Current and Benthic Organisms: Chronic Instability of the Surface Horizon of the Substrate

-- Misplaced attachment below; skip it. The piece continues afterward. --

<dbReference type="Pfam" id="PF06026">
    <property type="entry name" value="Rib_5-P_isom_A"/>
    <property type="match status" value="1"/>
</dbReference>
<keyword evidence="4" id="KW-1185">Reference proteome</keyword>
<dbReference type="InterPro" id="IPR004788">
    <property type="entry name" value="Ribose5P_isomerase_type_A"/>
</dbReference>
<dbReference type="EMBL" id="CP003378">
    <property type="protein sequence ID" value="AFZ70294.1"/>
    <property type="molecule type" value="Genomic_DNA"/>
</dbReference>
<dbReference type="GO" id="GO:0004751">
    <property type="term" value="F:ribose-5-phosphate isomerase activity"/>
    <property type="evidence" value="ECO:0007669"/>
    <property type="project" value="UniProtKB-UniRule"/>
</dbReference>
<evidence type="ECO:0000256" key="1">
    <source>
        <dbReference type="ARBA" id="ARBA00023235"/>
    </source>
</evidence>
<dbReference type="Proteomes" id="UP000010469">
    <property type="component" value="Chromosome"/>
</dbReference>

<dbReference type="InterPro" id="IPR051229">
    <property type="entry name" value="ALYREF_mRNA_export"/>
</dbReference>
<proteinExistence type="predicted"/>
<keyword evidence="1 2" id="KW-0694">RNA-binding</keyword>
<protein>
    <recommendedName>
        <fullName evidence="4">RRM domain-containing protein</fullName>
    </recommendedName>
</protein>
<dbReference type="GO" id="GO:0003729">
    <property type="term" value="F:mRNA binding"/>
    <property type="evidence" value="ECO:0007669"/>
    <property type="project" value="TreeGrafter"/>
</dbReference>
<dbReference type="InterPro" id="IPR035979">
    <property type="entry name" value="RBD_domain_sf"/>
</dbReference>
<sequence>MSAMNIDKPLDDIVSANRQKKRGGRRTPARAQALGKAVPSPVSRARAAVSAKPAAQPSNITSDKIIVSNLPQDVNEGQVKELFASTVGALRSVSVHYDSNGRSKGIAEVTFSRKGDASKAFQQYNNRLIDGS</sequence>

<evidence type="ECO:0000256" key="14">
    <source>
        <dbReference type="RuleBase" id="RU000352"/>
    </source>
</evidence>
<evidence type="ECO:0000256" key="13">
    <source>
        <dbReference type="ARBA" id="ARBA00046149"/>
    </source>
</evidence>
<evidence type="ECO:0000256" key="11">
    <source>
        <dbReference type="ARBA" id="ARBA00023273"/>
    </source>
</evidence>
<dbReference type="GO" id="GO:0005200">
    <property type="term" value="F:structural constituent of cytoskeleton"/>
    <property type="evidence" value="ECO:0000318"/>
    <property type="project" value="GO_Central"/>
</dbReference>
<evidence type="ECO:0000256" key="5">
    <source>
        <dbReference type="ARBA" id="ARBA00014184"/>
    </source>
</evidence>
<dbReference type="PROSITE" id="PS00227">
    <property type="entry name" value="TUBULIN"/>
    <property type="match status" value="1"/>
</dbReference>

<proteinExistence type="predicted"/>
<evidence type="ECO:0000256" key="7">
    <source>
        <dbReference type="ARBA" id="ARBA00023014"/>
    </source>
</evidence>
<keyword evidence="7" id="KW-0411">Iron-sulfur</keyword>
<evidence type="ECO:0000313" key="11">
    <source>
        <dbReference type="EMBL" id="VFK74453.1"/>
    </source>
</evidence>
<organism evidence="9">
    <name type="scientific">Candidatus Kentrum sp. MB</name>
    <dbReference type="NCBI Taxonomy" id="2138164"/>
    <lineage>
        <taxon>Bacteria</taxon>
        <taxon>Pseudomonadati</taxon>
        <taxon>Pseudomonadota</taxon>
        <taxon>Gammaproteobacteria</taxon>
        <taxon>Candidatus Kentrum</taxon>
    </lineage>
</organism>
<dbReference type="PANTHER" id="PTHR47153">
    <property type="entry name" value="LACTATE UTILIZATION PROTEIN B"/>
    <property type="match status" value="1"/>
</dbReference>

Any organism living in flowing water—a rheophile—has mechanisms adapted to resist the current. These mechanisms are morphological and behavioural. The tendency to face the current and move against it is quite common in rheophilous animals, as is their dynamic morphology. The most common morphological characteristics are a hydrodynamic form and dorsoventral flattening. For animals living in open water, the form presenting the least resistance to the current is that of a hydrodynamic body in which the largest transversal section is located at a little more than one third of the total length. This is what is observed in many types of fish. Dorsoventral flattening appears more as an adaptation to avoid the current in benthic invertebrates. They are small, adhere to the substrate, and are protected in the boundary layer. They thus escape the pull of the current. Examples are Turbellaria, Ancylidae Mollusca, or even larvae of Ephemeroptera such as Heptageniidae (Fig. 13, Table 2).